Title

Maternal Brain Resting‐state Connectivity in the Postpartum Period

Document Type

Article

Publication Date

9-2019

Organizational Units

College of Arts Humanities and Social Sciences, Psychology

Abstract

In the postpartum period, the maternal brain experiences both structural and functional plasticity. Although we have a growing understanding of the responses of the human maternal brain to infant stimuli, little is known about the intrinsic connectivity among those regions during the postpartum months. Resting‐state functional connectivity (rsFC) provides a measure of the functional architecture of the brain based upon intrinsic functional connectivity (ie, the temporal correlation in blood oxygenation level dependent signal when the brain is not engaged in a specific task). In the present study, we used resting‐state functional magnetic resonance imaging to examine how later postpartum months are associated with rsFC and maternal behaviours. We recruited a sample of 47 socioeconomically diverse first‐time mothers with singleton pregnancies. Because the amygdala has been shown to play a critical role in maternal behaviours in the postpartum period, this was chosen as the seed for a seed‐based correlation analysis. For the left amygdala, later postpartum months were associated with greater connectivity with the anterior cingulate gyrus, left nucleus accumbens, right caudate and left cerebellum (P < 0.05, false discovery rate corrected). Furthermore, in an exploratory analysis, we observed indications that rsFC between the left amygdala and left nucleus accumbens was positively associated with maternal structuring during a mother child‐interaction. In addition, later postpartum months were associated with greater connectivity between the right amygdala and the bilateral caudate and right putamen. Overall, we provide evidence of relationships between postpartum months and rsFC in the regions involved in salience detection and regions involved in maternal motivation. Greater connectivity between the amygdala and nucleus accumbens may play a role in positive maternal behaviours.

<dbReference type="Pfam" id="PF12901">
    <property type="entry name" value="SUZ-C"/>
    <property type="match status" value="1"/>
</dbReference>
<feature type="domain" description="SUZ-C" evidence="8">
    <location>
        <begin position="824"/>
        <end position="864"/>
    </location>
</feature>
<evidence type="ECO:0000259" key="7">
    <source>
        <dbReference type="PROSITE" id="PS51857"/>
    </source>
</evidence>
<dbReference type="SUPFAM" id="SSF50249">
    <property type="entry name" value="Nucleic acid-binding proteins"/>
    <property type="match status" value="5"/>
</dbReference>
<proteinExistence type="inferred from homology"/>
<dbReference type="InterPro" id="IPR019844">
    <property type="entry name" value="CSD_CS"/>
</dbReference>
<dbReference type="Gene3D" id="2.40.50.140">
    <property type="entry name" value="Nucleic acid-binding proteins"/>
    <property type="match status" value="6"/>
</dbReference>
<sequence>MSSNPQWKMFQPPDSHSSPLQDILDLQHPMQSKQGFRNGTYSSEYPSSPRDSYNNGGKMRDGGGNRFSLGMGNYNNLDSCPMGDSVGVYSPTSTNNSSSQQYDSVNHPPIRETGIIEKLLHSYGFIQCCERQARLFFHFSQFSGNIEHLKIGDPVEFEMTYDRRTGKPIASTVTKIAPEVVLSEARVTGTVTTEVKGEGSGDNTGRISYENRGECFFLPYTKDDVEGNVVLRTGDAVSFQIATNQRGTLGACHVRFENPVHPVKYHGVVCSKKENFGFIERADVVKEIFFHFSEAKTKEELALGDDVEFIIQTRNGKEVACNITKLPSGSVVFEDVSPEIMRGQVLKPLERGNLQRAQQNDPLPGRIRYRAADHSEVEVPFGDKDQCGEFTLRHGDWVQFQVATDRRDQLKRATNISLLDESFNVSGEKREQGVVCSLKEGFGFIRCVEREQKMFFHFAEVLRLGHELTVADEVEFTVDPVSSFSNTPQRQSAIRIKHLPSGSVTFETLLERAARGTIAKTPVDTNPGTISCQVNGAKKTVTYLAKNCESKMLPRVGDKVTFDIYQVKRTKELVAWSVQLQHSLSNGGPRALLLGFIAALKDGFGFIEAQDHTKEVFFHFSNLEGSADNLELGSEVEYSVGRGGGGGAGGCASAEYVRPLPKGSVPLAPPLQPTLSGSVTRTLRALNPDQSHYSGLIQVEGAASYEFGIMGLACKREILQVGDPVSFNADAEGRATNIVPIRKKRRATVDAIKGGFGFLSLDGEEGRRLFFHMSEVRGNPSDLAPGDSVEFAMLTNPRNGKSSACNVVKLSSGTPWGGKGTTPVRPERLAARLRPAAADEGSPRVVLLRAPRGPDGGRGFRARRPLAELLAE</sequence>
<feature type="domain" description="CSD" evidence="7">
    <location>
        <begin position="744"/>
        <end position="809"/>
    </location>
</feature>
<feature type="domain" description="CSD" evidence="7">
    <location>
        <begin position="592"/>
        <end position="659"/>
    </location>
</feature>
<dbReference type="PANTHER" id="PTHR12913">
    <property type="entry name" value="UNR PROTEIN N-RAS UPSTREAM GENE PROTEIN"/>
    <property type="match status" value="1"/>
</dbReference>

Compass Link

https://du-primo.hosted.exlibrisgroup.com/permalink/f/1jii0mc/TN_cdi_pubmedcentral_primary_oai_pubmedcentral_nih_gov_6874214

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